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8 Exercises to Improve Your Swimming

8 Exercises to Improve Your Swimming

8 Exercises to Improve Your Swimming

Key Takeaways

    • A proper warm up can help swimmers get ready for meets and competitions while reducing their chance of injury.
    • Resistance bands are a great way to warm up for triathlons and competitions that don’t let you get in the water before the event begins.
    • Try these 4 resistance band warm up exercises and 4 strength training exercises to become a stronger swimmer!
    • Find out how to cool down and 3 ways to reduce soreness after working out, without getting in the water.

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Even though swimming isn’t a contact sport, swimmers are still at risk for injuries, especially in their shoulders. A quality warm up and proper technique can improve your health and ability. For competitions and triathlons that don’t let athletes in the water before the event begins, there is a proven way to avoid jumping into the water with your body unprepared – you can use resistance band stretches!

Not only is the resistance band a quality alternative to a water warm up, it can improve the strength of supportive muscle groups, too. Swimmers can easily develop muscle imbalance between the major muscle groups that get worked in the water and those muscle groups that do not. Giving attention to the supportive muscle groups can reduce your chance of injury and also improve your stroke mechanics.

Follow the steps to these resistance band stretches and workouts to warm up and build strength.

Warm-Up Exercises

For some of these exercises you will need a door anchor to set your band at varying heights. Using a resistance band with loops will help with specific muscle recruitment used in the swimming stroke. These exercises are meant to be part of a light warm up before your event, so they should not be too taxing. If you are feeling overly strained, move closer to the attachment point to lessen the resistance, or choose a band with a lighter resistance level.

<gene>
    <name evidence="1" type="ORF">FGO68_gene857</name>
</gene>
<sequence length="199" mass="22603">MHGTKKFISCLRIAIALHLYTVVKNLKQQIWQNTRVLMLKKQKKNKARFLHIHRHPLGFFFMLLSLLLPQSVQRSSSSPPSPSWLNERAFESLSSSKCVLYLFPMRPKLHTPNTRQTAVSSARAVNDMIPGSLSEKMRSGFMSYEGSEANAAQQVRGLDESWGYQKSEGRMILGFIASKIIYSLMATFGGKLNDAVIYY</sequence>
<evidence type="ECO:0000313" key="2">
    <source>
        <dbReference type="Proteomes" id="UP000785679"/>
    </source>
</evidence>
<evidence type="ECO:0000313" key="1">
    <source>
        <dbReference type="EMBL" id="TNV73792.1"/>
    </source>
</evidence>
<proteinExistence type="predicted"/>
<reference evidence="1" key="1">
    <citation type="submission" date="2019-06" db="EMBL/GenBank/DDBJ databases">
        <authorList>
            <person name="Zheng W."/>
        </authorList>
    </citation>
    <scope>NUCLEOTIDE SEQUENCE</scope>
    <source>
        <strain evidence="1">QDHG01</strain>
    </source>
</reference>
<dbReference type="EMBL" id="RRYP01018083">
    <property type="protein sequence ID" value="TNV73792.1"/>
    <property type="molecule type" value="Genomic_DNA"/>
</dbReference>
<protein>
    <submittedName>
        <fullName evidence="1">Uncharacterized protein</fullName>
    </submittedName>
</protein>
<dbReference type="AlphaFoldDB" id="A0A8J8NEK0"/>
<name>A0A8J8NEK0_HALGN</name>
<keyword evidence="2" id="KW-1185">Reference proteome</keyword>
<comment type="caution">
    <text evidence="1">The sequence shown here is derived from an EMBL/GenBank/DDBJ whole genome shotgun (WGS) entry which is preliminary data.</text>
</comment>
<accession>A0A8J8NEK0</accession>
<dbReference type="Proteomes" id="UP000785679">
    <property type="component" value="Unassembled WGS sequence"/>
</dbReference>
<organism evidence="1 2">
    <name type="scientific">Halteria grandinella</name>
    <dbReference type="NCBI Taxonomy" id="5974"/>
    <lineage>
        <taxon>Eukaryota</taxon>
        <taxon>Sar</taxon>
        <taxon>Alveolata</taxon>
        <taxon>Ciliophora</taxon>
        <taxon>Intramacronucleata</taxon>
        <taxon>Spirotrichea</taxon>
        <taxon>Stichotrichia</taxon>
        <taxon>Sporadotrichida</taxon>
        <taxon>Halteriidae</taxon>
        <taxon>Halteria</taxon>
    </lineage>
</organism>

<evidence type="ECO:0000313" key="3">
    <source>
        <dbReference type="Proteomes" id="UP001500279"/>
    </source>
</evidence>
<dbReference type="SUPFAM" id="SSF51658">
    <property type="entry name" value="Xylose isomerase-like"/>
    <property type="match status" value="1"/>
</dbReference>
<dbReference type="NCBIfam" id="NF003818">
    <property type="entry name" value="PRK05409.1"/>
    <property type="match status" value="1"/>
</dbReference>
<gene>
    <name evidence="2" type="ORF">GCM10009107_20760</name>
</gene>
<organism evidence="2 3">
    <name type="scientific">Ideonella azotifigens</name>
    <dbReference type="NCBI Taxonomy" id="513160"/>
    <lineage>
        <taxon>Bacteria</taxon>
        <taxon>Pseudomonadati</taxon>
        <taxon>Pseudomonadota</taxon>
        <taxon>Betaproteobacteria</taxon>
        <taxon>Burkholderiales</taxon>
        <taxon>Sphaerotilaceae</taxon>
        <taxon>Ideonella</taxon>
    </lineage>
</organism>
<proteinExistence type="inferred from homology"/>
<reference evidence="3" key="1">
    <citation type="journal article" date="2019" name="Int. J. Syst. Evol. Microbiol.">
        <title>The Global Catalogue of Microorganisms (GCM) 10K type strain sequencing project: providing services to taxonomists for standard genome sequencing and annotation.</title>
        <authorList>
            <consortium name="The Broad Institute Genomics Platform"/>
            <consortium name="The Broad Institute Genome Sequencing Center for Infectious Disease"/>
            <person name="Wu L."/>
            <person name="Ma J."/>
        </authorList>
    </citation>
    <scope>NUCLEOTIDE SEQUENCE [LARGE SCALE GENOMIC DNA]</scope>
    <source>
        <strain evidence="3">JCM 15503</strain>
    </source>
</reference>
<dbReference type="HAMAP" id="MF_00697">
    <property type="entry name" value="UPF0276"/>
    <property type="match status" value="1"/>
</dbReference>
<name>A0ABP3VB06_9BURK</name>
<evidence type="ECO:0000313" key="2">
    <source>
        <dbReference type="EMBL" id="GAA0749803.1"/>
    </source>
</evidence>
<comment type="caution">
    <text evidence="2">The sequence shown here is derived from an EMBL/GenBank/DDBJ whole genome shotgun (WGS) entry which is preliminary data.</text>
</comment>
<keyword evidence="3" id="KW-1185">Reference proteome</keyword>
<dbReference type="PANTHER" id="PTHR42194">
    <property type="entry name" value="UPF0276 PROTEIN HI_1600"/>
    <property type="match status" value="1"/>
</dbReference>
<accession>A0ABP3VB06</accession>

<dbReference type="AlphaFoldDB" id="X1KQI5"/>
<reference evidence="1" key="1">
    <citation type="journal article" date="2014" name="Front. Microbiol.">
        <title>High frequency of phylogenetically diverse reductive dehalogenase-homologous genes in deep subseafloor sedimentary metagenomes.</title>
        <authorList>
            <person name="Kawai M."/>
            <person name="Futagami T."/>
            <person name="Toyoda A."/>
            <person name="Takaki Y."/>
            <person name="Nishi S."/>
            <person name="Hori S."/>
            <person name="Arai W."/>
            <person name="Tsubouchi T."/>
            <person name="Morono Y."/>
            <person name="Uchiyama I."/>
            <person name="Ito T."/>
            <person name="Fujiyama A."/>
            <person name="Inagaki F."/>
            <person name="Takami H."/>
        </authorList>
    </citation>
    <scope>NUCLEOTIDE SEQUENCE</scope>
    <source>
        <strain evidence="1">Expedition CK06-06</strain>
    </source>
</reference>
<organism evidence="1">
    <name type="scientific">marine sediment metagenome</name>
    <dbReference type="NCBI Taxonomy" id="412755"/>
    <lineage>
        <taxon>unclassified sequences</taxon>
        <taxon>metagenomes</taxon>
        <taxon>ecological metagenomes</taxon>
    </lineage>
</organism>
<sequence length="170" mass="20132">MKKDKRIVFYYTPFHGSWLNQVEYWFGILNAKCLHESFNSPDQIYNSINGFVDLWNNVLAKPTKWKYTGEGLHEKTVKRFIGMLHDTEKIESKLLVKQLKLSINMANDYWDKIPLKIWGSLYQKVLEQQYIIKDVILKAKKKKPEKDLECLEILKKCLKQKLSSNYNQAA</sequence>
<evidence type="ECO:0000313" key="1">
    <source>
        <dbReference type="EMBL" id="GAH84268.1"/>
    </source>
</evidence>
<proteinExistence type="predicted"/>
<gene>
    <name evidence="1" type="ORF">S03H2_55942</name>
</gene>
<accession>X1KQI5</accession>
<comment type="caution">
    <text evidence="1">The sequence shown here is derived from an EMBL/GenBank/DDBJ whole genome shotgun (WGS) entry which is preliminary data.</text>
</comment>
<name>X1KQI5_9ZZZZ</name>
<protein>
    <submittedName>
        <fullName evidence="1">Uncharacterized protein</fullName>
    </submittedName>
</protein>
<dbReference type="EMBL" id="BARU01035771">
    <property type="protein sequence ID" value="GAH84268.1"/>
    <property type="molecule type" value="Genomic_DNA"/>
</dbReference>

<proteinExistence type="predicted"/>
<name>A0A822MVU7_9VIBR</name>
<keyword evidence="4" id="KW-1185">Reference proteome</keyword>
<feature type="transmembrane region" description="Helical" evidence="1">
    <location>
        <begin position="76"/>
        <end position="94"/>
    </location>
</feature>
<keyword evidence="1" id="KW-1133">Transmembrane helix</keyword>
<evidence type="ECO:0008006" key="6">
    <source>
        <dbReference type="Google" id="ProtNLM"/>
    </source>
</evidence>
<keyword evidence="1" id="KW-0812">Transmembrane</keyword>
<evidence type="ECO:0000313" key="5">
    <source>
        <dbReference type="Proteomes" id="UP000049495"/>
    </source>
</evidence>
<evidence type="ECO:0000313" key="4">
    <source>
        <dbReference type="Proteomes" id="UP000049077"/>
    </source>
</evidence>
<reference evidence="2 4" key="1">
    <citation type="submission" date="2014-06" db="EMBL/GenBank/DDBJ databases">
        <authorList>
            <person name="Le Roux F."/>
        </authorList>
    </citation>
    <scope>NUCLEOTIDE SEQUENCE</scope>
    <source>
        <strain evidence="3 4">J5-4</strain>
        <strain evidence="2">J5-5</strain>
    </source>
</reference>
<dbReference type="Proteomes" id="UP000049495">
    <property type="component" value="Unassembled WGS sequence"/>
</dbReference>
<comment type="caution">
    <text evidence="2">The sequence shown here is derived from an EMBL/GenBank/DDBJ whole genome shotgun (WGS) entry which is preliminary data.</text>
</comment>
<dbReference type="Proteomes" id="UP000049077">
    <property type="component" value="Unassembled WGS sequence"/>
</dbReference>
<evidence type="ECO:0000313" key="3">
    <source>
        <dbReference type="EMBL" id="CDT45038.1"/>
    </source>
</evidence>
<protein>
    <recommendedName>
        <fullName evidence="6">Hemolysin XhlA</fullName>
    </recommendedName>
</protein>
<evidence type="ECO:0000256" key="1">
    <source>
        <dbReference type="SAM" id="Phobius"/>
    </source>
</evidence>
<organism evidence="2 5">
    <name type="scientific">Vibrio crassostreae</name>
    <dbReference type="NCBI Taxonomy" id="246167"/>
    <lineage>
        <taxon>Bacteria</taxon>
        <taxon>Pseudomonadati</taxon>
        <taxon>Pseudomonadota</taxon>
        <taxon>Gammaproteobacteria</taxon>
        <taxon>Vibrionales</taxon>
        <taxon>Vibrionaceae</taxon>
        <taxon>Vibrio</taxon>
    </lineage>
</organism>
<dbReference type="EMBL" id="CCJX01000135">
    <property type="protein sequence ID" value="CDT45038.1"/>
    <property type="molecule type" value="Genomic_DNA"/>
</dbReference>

TheraBand CLX

TheraBand CLX

CLX Door Anchor

CLX Door Anchor

Pull Down

  • Position: anchor the band at chest height. Hold the end of the band in each hand facing the anchor point with your arms extended in front of you.
  • Motion: Pull both your arms to your chest then release, extending your arms back toward the anchor. Make sure to squeeze your shoulders during this movement.
  • Time: 30 seconds, rest and repeat.

Lateral Raise

  • Position: Place your feet in the center loops of the CLX band, holding the end loops in each hand with your palms toward your body.
  • Motion: Keeping your knees slightly bent, raise your arms so that they are straight out to the side at shoulder level. Slowly lower them back down to the starting position.
  • Time: 15 seconds, rest, and repeat.

Row

  • Position: Anchor the band near the ground. Stand with your feet shoulder width apart and a slight bend in your knees. Hold your arms out facing each other, in the direction of the attachment.
  • Motion: Pull your elbows back so that you feel a squeeze in your shoulder blades. Release back to your original position.
  • Time: 20 seconds, rest and repeat.

Chest Fly

  • Position: Place the CLX band behind the back at chest height. Holding a loop in each hand, extend the arms at shoulder height.